YANGON, Jan 31 (AFP): Myanmar's military rulers adjourned Tuesday constitutional talks until later this year, delegates said, as diplomats in Yangon questioned the junta's commitment to implementing any democratic reforms.
An ethnic leader and delegate quoted the chairman of the talks, Lieutenant General Thein Sein, as saying: "The National Convention will be resumed at the end of this year."
The delegate, who declined to be identified, speculated that Thein Sein meant December. Another delegate confirmed that the talks had adjourned, adding they would resume "by the end of the year."
Earlier, many delegates had said they believed the convention would resume in May.
The junta says the talks on drawing up a new constitution are the first step in its self-proclaimed "road map" to democracy in a nation which has been ruled by the military since 1962.
The Karen National Union, which was not invited to the talks and Tuesday celebrated the 57th anniversary of the start of its uprising against Yangon, dismissed the convention as "fake".
Diplomats in Yangon voiced disappointment over the lack of progress and questioned whether the military has any political will to introduce democracy.
"It shows the generals are not in a hurry," a Western diplomat said.
"They are slowing down (the pace of the talks) and they are not in a hurry to end the first of the seven steps of their own road map" which they introduced in 2003, the diplomat added.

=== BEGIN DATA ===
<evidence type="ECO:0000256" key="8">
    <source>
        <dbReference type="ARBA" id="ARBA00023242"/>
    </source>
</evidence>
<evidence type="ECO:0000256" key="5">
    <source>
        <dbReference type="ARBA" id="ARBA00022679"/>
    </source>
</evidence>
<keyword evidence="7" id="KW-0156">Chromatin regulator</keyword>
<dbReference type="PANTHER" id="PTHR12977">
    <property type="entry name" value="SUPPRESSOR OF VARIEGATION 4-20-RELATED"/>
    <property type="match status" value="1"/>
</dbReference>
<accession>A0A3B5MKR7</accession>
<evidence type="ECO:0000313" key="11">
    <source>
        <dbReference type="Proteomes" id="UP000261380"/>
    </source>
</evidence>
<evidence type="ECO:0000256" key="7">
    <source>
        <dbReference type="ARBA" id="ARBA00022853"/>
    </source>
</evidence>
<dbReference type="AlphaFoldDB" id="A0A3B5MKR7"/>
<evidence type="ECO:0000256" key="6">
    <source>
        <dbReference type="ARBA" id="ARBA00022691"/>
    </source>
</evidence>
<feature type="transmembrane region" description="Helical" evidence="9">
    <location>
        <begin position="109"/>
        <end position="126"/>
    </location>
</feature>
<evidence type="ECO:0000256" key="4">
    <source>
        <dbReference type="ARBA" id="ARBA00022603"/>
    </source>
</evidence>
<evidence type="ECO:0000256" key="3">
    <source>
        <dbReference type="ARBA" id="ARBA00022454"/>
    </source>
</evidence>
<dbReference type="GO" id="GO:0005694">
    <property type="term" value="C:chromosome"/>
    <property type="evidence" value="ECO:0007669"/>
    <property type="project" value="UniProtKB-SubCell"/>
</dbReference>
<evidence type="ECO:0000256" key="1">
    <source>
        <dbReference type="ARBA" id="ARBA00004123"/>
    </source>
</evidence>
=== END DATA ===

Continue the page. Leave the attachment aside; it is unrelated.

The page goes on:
"It's not good news."
Another diplomat in Yangon said: "It really raises a question whether the government has a political will to carry out democratic reforms."
The talks have been held sporadically for more than a decade but have been condemned internationally for failing to include Aung San Suu Kyi's National League for Democracy.
The NLD has boycotted the talks to demand the release of their leader and of other political prisoners.
Since the convention reopened on December 5, some 1,000 handpicked delegates have discussed a new constitution including rules for citizenship, elections and the military's role in government.
"If they're not reconvening until the end of the year, I don't think that'll be received well within ASEAN as it will mean they're still on their go-slow timetable," a third diplomat said.
Under pressure from the international community, the Association of Southeast Asian Nations at its annual meeting in December signalled its impatience with fellow member Myanmar.
It reached agreement with Yangon to allow Malaysian Foreign Minister Syed Hamid Albar to visit the country as an ASEAN envoy to check on the progress of democracy.
But earlier in January, the junta said it was too busy relocating its administrative capital to receive him and no new date has been set.